Django example: Setting up HTTP security

My project this weekend was to optimize my site for security, and performance to prepare for an upcoming launch. Although I hadn’t been ignoring these things completely, I figured it was a good chance to step back and check where I was at and tweak where necessary. In this post I’m going to go over the steps I took to implement security measures in my Django site.

Note: before you check, none of the things I’m discussing here have been done on this site you’re reading. Right now I’m working exclusively on my Django side project, although I definitely would like to implement similar steps to my personal site soon.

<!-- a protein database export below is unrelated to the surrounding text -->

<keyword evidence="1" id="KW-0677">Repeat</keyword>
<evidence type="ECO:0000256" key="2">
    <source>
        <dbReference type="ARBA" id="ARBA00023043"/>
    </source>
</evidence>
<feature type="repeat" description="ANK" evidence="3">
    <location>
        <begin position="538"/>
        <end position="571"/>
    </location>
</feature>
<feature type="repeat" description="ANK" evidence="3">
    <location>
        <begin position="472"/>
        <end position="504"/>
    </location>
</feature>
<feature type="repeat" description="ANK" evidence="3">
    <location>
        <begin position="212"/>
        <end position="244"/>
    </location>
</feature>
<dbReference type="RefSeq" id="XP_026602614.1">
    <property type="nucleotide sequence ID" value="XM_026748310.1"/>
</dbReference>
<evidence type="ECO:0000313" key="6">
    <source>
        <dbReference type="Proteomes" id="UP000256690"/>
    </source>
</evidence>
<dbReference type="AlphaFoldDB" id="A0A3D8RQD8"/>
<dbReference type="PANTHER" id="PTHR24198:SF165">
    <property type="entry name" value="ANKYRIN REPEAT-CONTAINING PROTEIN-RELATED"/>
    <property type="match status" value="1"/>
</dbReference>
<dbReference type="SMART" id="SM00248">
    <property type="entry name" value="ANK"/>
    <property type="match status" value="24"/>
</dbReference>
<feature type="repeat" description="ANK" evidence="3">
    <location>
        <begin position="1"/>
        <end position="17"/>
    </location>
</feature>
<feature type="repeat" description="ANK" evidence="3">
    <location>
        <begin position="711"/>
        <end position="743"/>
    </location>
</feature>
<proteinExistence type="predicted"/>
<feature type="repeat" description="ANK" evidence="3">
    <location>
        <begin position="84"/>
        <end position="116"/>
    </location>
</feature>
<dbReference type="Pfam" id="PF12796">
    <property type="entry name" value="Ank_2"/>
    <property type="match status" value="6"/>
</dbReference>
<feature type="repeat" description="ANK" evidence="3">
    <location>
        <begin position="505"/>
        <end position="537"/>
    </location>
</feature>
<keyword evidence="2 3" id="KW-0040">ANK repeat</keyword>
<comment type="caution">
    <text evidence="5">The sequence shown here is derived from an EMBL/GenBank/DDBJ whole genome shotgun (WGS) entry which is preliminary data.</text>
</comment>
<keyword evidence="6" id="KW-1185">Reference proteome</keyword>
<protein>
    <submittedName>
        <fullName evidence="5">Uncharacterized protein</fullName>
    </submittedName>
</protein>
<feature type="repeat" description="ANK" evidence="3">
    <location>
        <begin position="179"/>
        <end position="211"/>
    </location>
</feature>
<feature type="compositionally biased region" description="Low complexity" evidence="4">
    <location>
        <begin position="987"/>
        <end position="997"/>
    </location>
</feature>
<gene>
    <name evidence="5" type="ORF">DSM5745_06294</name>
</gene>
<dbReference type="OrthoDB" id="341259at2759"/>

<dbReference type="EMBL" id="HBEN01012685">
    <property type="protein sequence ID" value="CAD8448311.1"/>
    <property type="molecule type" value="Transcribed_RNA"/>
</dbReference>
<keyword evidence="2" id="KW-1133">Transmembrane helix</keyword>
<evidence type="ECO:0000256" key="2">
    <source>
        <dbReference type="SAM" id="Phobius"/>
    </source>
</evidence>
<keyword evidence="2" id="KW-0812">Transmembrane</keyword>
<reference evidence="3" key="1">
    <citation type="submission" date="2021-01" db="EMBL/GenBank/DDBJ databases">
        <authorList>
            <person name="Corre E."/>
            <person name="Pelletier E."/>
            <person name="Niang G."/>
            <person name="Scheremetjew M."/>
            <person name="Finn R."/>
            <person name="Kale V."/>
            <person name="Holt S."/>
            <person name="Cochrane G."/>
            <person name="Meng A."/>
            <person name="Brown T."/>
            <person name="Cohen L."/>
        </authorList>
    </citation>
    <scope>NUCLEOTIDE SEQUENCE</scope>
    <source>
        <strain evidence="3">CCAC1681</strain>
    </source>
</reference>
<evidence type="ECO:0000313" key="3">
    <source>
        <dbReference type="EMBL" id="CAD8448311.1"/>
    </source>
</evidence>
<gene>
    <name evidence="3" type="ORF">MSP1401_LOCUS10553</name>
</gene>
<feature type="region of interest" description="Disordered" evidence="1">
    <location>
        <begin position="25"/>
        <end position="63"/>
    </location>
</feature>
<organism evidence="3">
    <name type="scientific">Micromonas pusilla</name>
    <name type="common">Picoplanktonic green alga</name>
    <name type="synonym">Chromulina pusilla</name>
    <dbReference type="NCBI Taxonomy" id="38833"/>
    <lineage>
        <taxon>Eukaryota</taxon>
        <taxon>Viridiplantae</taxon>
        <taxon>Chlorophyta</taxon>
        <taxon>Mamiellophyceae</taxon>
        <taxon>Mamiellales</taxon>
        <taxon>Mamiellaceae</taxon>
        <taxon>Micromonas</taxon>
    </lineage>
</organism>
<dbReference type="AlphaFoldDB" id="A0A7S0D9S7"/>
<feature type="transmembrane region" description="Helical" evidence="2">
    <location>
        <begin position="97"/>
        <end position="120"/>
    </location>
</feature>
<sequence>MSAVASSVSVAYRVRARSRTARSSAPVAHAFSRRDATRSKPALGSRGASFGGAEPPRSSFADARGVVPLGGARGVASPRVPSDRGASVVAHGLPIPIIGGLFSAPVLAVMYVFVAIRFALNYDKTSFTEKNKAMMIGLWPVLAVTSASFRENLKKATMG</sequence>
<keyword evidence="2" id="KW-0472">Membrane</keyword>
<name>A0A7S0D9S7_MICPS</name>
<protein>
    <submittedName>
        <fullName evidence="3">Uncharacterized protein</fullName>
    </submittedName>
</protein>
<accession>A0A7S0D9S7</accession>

My focus on security for this weekend was specifically on HTTP security. I’ve never really implemented HTTP security before, so for me this was totally a learning experience. I started off by adding an SSL cert to my Heroku server. They make it terribly easy to do since a cert comes free with any paid server. So after upgrading my Heroku server to the paid Hobby dyno I was feeling pretty good about myself. Security issues solved, right?

hacker on computer
This stock photo hacker ain’t gettin’ into my server.

Okay, maybe not. A quick scan using Observatory by Mozilla made all my dreams of becoming a security super hero come crashing to a halt. My site had a big, fat F. (That’s for Fail, not Fantastic.) So what did I need to work on?

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